2nd, To allay the joy of his preferment, his troubles quickly follow.
1. Saul becomes jealous of his growing greatness; having made a triumphant progress through the cities of Israel after the victory, and being met by the women singing the praises of the conquerors, his soul is stung with envy to hear ten thousands slain ascribed to David, and to himself but thousands. From that day forward his look of complacence changed into the frown of displeasure, and dark suspicions troubled him, conscious that his kingdom was forfeited, and fearing that this was his rival who would dethrone him. Note; (1.) The praises of merit are, in the ears of envy, grating discord. (2.) An evil and malignant eye betrays the rancour of the heart.
2. He attempts to destroy him. Brooding all night over these dark thoughts, next day his former demoniacal phrenzy returns upon him. David, observing his unhappy case, ran to his harp, which before had soothed his rage; but Saul, mad with envy, hurls his javelin at him. Note; (1.) They who indulge the evil thoughts of their own hearts, invite the devil to take possession of them. (2.) Jealousy is cruel as the grave, and thirsts for the precious life.
3rdly, What Saul cannot perpetrate by open violence, he seeks to accomplish by secret fraud.
1. His fears, the more increased by the evident blessing of God upon David, put him upon removing him from court. But this he seeks to do in such a way as, under pretence of preferment, to expose him to danger and death; he, therefore, sends him out to fight the Philistines, and to whet his ardour, the more to endanger his life, promises to bestow on him his eldest daughter to wife if he return victorious, and approve himself in deeds of valour. This, indeed, was what he before deserved, though he had not claimed her, and now modestly professes himself unworthy of such an honour; ready, however, to obey his sovereign, and zealous for Israel's glory, his exploits serve to spread his fame, and ingratiate him with the army, while his prudent conduct engages the regard of all. Note; (1.) God can over-rule the most wicked designs of our enemies for our good, and to the confusion of their authors. (2.) Modest worth shines with double lustre.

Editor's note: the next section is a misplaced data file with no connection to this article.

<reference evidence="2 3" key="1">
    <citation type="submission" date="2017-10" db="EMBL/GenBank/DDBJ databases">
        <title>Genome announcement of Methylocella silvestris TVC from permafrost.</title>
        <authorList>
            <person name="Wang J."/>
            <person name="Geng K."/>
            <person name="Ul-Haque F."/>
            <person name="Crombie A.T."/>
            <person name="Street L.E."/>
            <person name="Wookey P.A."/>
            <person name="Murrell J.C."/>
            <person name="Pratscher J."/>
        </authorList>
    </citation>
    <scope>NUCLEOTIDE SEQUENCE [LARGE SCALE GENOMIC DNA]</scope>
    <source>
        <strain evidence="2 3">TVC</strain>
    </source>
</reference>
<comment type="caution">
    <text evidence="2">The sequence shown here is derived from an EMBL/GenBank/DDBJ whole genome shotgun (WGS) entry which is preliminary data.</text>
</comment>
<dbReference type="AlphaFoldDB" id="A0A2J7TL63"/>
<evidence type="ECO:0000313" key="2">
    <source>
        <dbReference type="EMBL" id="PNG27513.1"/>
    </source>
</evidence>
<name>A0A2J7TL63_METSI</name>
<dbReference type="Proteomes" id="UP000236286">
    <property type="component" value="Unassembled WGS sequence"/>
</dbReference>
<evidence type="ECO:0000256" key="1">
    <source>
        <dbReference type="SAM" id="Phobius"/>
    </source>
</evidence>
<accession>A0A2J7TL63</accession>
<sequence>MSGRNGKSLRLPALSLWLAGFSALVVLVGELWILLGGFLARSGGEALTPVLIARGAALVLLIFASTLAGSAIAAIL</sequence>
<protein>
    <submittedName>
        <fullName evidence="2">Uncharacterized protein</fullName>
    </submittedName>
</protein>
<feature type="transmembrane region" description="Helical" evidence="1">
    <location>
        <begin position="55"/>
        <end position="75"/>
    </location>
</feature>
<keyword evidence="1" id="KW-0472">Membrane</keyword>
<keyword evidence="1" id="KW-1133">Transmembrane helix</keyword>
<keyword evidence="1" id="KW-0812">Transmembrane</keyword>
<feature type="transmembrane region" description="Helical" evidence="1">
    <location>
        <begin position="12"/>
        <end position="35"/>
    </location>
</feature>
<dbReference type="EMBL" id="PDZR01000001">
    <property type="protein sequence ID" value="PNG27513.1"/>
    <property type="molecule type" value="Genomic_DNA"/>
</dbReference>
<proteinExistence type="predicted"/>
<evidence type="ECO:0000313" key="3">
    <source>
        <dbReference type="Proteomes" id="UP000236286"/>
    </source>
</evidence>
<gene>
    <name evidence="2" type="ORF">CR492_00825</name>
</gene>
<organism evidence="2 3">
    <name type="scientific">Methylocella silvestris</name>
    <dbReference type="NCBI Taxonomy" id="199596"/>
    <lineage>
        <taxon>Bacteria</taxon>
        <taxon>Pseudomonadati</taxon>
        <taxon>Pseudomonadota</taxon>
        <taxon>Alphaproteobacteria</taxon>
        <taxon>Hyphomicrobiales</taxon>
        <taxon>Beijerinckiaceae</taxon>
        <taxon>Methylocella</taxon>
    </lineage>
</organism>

2. The more David prospers, the more Saul fears; therefore, to exasperate him into some rash word or false step, he affronts him, by giving his daughter to another, perhaps on the very day fixed for the bridal feast.
3. Saul lays a new snare for him. Though he had robbed him of one daughter, he would entice him with the other, and sets his courtiers to encourage him to hope for the honour of being yet the king's son-in-law, pretending the pleasure that Saul took in him, and proposing the dowry which Saul expected, a hundred foreskins of the Philistines. He hoped that this expedition might prove fatal to him, as the Philistines would be exasperated at such an insult offered them, and he should thus get rid of his enemy.
4. David at first declined the hints of the courtiers, and behaved the more cautiously, as he saw them wait for his halting. He humbly urges the greatness of the honour, and his own unworthiness of it, whose fortune or condition was not, in anywise, answerable to such a match; but seeing, at last, that it was really the king's mind, he liked the proposal very well, and ere the time proposed was expired, he doubled the number of foreskins, that, since this was to be the dowry, he might not appear deficient: and now he has Michal's hand, as he before possessed her heart. Note; (1.) Kings never want wicked instruments to further their basest designs. (2.) True humility will make a man rather undervalue than over-rate his own importance. (3.) If it be such an honour to be a king's son-in-law, how much greater to become the sons and heirs of the eternal King, as every believer is who is joined to the Lord!
5. His marriage kept him not from the field. He distinguished himself again beyond all the servants of Saul against the princes of the Philistines, and gained a great name among the people, while Saul's envy increased in proportion with David's eminence. So will God confound the wise in their own craftiness, and in spite of every danger exalt the man whom he delighteth to honour.
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Coke, Thomas. "Commentary on 1 Samuel 18". Coke's Commentary on the Holy Bible. https://www.studylight.org/
the Second Week after Epiphany